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Discussion (66)¬

  1. Quine-Duhem says:

    Very funny once again, Author. Oddly, if you swap the speech bubbles between the characters, the joke doesn’t work: Jesus, being God, can say the punchline without the irony. Christianity only needs to explain how the concept of the Trinity makes one iota of sense … I mean three iotas … no, just the one … or three …

  2. Again with the rapier, Author. Nice one. It’s always been a mystery to me how the Christians can ignore the obviously human authorship and manufacture of their book. No, it ain’t the word of God, folks. Somebody wrote this shit, and somebody else printed and bound it. Somebody chose the nice black cover design. The hand of God is nowhere evident.

  3. Another Mo says:

    If god made man in his own image, right down to flesh and bone, then he too must be corrupt and fallible.

  4. Mark Erickson says:

    In the August 12th edition of The Bible Geek, http://www.robertmprice.mindvendor.com/biblegeek.php, Robert M. Price says that one-fifth (yes, 20%) of the Koran is gibberish! It is only through reconstruction (i.e. guessing) that any sense can be made of that material. He doesn’t give a citation unfortunately.

  5. FreeFox says:

    @DH: Perhaps I’m risking a Godwin here, but considering the source I thought I might do so anyway, to offer a possible explanation to your mystery:

    “I have never seen a more sublime demonstration of the totalitarian mind, a mind which might be linked unto a system of gears where teeth have been filed off at random. Such snaggle-toothed thought machine, driven by a standard or even by a substandard libido, whirls with the jerky, noisy, gaudy pointlessness of a cuckoo clock in Hell.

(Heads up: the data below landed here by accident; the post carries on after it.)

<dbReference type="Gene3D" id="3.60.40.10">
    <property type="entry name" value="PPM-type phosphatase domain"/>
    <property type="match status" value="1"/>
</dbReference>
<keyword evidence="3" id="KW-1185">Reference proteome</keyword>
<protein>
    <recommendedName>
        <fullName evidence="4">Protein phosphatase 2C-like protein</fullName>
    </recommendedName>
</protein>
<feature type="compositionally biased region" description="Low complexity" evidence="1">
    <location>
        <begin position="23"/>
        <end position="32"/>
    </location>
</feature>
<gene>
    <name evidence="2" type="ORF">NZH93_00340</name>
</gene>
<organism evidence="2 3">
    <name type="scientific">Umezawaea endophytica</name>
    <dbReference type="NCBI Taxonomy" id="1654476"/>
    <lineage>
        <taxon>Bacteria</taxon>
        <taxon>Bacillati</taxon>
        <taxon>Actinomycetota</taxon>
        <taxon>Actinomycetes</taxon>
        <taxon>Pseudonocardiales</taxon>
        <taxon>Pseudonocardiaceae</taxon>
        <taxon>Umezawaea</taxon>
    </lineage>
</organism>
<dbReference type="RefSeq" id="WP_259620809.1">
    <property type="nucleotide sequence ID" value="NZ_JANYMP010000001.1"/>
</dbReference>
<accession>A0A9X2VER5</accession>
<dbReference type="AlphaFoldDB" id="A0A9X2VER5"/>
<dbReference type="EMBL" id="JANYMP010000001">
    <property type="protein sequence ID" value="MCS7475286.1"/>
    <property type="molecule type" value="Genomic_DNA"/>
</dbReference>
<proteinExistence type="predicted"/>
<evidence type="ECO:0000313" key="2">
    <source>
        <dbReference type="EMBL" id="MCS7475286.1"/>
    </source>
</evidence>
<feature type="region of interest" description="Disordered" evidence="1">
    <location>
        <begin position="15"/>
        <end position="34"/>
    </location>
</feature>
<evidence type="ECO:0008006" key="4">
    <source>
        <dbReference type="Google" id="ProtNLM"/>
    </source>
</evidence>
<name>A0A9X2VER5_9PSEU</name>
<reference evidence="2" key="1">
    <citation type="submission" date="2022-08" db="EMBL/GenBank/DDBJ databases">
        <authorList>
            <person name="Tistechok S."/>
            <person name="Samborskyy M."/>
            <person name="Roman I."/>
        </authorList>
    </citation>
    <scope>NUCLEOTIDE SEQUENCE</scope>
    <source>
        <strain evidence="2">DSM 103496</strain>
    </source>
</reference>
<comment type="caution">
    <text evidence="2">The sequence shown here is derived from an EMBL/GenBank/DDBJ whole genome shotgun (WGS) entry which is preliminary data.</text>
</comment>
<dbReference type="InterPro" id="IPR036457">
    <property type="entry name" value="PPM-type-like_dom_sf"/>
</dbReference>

The boss G-man concluded wrongly that there were no teeth on the gears in the mind of Jones. ‘You’re completely crazy,’ he said.
    Jones wasn’t completely crazy. The dismaying thing about classic totalitarian mind is that any given gear, thought mutilated, will have at its circumference unbroken sequences of teeth that are immaculately maintained, that are exquisitely machined.
    Hence the cuckoo clock in Hell – keeping perfect time for eight minutes and twenty-three seconds, jumping ahead fourteen minutes, keeping perfect time for six seconds, jumping ahead two seconds, keeping perfect time for two hours and one second, then jumping ahead a year.
    The missing teeth, of course, are simple, obvious truths, truths available and comprehensible even to ten-year-olds, in most cases.
    The wilful filling off a gear teeth, the wilful doing without certain obvious pieces of information -
    That was how a household as contradictory as one composed of Jones, Father Keeley, Vice-Bundesfuehrer Krapptauer, and the Black Fuehrer could exist in relative harmony -
    That was how my father-in-law could contain in one mind an indifference toward slave women and love fora a blue vase -
    That was how Rudolf Hess, Commandant of Auschwitz, could alternate over the loudspeakers of Auschwitz great music and calls for corpse-carriers -
    That was how Nazi Germany sense no important difference between civilization and hydrophobia -
    That is the closest I can come to explaining the legions, the nations of lunatics I’ve seen in my time.”
    ? Kurt Vonnegut, Mother Night

    …the wilful filling off a gear teeth, the wilful doing without certain obvious pieces of information…

  6. FreeFox says:

    (@hotrats: pls excuse the typos)

  7. jerry w says:

    I really enjoyed the John Lennon tribute at the Olympic games closure where they played “Imagine there’s no heaven, it’s easy if you try….. No hell below us, above us only sky” and then followed that with Eric Idle and skating nuns singing ‘Always look on the bright side of life”. I believe we may have a mole in the IOC….